In Ghana, the artisanal fishing sector directlyemploy over 200,000 fishers, delivering 80 percent of total fish supply locally and provides livelihood to over 2 million people including thousands of market women in the value chain.
When it comes to fish, Ghanaian women have traditionally been confined to processing and retailing. The role of women is significant because they add value to fresh fish through processing, while distributing and preserving fish to ensure its availability long after the peak season and allowing it to reach consumers far from the landing beach.
However, the near collapse of the pelagic fish stock, which is the main target for artisanal fishers has left fishers and women in the value chain vulnerable to the impacts of climate change.
A two-month investigation by Gideon Sarpong based on interviews with dozens of fishery experts, researchers, fishers and women in the value chain has shown declining income levels for thousands of fishing households partly blamed on climate change and the rise in ocean temperature. A non-existent government intervention program to support fishing communities, particularly women who are very vulnerable to the negative effects of climate change has left them to their fate.
Climate change impact on fishers and fishmongers
It is over three hours since the fishers began pulling their nets at the Bortianor landing beach. There is an obvious anxiety among the market women and fishmongers gathered at the shore who buy their fish directly from the fishers.
Agnes Lamptey, a fishmonger for over 30 years explains the reason for the anxiety: “when there is no catch, we do not get any fish to process for selling. We can’t even provide for our children. My children are in high school and are forced to stay at home when there is a meagre catch.”
Moments after the conversation with Agnes, the fishers manage to bring their catch to the shore. “The catch today is disappointing and full of garbage,” local fisher, George Kowukumeh said. “Several hours of very hard work has produced less than 500 cedis ($62) worth of fish for the 9-member crew, what do we do with this?”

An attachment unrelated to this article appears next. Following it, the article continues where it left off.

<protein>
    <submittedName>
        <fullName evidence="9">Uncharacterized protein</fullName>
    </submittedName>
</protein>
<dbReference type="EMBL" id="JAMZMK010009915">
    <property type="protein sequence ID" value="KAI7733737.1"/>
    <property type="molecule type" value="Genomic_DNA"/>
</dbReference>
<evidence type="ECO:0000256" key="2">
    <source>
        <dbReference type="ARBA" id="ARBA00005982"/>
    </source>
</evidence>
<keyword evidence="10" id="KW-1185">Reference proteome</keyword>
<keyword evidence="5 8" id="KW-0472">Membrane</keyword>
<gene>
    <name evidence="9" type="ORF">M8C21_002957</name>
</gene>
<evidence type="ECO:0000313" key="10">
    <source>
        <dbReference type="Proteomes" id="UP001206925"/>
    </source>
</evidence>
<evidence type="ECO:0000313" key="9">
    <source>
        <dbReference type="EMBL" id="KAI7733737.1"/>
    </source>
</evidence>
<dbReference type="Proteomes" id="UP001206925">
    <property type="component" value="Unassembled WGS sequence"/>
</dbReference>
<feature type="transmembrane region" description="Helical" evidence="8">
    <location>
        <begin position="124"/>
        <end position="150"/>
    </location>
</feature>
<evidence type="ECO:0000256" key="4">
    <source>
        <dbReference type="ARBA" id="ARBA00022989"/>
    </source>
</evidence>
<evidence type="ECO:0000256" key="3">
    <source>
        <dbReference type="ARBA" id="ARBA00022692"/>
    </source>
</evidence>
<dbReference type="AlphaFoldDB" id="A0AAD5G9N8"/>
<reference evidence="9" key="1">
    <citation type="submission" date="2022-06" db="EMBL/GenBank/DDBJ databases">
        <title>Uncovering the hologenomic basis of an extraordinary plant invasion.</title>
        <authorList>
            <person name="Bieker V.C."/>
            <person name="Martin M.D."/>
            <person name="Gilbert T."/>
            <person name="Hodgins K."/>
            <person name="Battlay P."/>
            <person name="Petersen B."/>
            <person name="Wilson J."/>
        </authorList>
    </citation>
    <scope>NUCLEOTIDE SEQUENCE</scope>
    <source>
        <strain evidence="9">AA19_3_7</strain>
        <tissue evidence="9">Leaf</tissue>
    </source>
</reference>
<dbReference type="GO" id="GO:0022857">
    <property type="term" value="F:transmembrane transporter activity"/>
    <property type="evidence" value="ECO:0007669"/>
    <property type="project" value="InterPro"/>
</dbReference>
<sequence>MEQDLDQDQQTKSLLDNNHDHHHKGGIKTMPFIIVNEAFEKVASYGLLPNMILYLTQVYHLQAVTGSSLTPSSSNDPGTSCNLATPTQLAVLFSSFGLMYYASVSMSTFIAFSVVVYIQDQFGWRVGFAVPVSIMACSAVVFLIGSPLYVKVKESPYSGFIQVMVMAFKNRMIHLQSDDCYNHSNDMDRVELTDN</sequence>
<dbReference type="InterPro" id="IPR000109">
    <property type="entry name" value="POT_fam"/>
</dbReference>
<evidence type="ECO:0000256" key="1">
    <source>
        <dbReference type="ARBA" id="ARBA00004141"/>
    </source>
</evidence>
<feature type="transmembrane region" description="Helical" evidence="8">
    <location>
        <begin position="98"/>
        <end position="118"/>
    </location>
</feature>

Looking dejected and disappointed, some of the market women decide to wait a little longer for other fishing canoes that are yet to return to the shore. For the fishers, the disappointment is gradually becoming a routine as they quickly prepare to mend their nets.
In 2019, the Sustainable Fisheries Management research revealed that despite increasing fishing effort by the artisanal fishing fleet in Ghana’s waters, small pelagic fish catch has fallen by over 85 percent, from the peak in reported landings of 138,955 metric tonnes recorded in 1996. The researchers blamed climate change and other man-made activities such as illegal fishing as a major cause for the decline in pelagic fish stock in the country’s waters.
Dr. Opoku Pabi, lecturer and senior research fellow at the Institute for Environmental and Sanitation Studies, University of Ghana explained that, “fish catch is strongly related to surface water and atmospheric temperatures; generally, the lower the temperatures, the higher the fish catch.”
“This does vary somewhat across species, however: the catch for Pelagic (round sardinella) peaks when sea water temperature is at its lowest” he added.
Data from a research paper he co-authored showed that Ghana has experienced a, “steady rise in atmospheric and sea water temperatures since the 1960s, with the latter increasing by an average of 0.011degree Celsius yearly.”